Home News and Features MRPS Budget Lowers Montpelier Taxes, Raises Roxbury Taxes

MRPS Budget Lowers Montpelier Taxes, Raises Roxbury Taxes

photo of brick school building taken from a hill above the school.
Union Elementary School. Photo by Carla Occaso.

No one from the public came to the Montpelier Roxbury Public School Board’s third public hearing about it’s proposed school budget last week. The budget increased spending 4.5% from last year, but the property tax impact is minimal, with a slight dip in the Montpelier rate and an increase in the Roxbury rate.

If approved on Town Meeting Day, March 1, 2022, the school budget decreases the Montpelier property tax rate 1.5% (down 2.7 cents per $100 of assessed property value, or $55 on a home valued at $200,000), according to a school district presentation. Conversely, it increases Roxbury’s tax rate 2.3% (3.3 cents, or $67 on a home valued at $200,000).

The budget has increased $1,165,237, from $26,033,584 last year to $27,198,821. However, revenues have increased at exactly the same rate as spending, according to the school board presentation, which was discussed at the Jan. 5 budget hearing. 

Some factors in the increased spending are a nearly 10% increase in spending on co-curriculars and athletics; an 11.43% increase in student support in the form of an added guidance counselor at Union Elementary School; plus a social worker resulting from “high levels of psych evals and risk assessments,” according to the presentation. Central Vermont Career Center tuition also increased 9.2%.

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The budget adds four staff positions using $336,113 in federal grants in order to address staffing shortages and student learning support. Federal “ESSER” funds offset the expense of two interventionists, one alternative programming teacher, and a board-certified behavior analyst would increase tax rates if the positions were kept once federal funds run out. The next board meeting is scheduled for Jan. 19. 

Federal funds allow the school board to add needed resources, such as staffing, learning, and infrastructure support, without significant tax rate changes. The school board has held three budget meetings. The budget will be finalized in mid-January. 

In total, the district expects to receive $2,230,394 in federal elementary and secondary school emergency relief and American Rescue Plan funds.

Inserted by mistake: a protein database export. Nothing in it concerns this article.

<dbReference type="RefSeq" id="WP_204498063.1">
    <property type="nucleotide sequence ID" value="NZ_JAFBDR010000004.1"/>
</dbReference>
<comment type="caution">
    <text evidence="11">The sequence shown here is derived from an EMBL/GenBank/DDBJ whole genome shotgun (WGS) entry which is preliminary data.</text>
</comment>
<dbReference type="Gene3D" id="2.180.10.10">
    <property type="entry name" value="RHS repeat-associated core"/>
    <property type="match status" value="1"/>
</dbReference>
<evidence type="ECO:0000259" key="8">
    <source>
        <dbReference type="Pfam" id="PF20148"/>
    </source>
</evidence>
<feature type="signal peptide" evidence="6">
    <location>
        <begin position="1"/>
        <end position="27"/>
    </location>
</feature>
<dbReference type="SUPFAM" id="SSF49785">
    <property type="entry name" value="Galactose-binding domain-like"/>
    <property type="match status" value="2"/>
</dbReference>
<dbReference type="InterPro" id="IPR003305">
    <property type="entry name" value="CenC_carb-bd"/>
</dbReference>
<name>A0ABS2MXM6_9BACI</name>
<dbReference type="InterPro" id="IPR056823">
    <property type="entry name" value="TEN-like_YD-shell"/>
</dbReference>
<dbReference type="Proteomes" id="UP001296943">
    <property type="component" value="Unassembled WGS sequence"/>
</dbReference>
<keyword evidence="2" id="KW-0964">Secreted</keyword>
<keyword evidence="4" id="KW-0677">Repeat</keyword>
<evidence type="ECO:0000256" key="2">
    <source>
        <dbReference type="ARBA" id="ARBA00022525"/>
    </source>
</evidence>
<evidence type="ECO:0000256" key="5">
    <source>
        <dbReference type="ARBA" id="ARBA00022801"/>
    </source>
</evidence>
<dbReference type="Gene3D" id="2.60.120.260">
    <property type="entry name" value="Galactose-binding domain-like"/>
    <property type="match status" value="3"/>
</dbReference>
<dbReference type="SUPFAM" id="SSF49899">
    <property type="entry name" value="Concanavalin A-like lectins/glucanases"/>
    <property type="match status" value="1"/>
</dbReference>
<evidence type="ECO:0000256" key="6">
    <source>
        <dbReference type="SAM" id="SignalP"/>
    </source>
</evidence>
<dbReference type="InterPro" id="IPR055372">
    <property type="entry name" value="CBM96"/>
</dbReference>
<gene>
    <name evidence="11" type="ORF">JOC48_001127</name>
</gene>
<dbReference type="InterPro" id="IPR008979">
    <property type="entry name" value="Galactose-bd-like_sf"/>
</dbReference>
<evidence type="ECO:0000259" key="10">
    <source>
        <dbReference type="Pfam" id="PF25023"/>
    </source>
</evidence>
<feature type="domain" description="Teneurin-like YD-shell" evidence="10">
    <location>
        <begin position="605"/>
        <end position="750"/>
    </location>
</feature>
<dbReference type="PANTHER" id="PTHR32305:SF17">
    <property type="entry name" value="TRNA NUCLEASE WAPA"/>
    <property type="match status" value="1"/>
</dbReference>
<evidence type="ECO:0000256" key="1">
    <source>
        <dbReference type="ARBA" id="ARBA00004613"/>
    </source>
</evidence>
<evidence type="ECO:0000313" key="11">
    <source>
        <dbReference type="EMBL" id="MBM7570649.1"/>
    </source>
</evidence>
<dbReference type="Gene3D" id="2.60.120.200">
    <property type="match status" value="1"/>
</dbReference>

The school board’s initial budget draft proposed that six critical positions be created with the non-tax revenue sources. However, in the most recent report, the number of federally funded staff positions dropped. The community liaison position will no longer be ESSER-funded and is now being reconsidered as a permanent position funded by “local funds” sourced from property taxes, rather than the one-time influx of federal funds. 

Grant Geislar, business manager for the district, said: “Non-tax revenues lower our education spending, which, in turn, lowers the tax rate. Non-tax revenues allow us to add requirements into the budget without increasing the tax rate. That being said, we have to consider how we can either sustain or remove those requirements in future years, since ESSER funds aren’t permanent.” 

“We always look toward the future to manage tax rates as best we can,” Geislar added. “In future years, we may realign positions based on priorities, or other factors may allow us to maintain the positions without impacting the tax rate. For example, FY23 is the final year we have to absorb a reduction in our merger incentive. For the past four years we’ve had to absorb a 0.02-cent reduction in our merger incentive, which equates to about $250,000. In FY24, we won’t have to absorb that impact.”

The school board is still considering how to spend federal ESSER funds and has invited the school community to comment via a public survey. The district refers to this as its “Thought Exchange.” Comments not only reflect interest in student support, but also in green energy investment and net-zero goals that align with Montpelier’s 2030 plan to go carbon neutral. 

One survey comment said “I was expecting to see more specific information about how planning to adopt a net zero/carbon neutral goal for its buildings. The city of Montpelier has adopted a net-zero goal for all municipal buildings by 2030 and the school district should align with the city’s goal.”

At the Dec. 15 school board meeting, three members of Montpelier High School’s Earth Group requested the board use federal funding to support work toward net-zero energy goals. The members of Earth Group spoke at the public comment session to express that these district-wide goals relate directly to student health and wellbeing.

Superintendent Libby Bonesteel said, “The district is being significantly taxed by the current surge of COVID and we are prioritizing stabilizing this situation first.”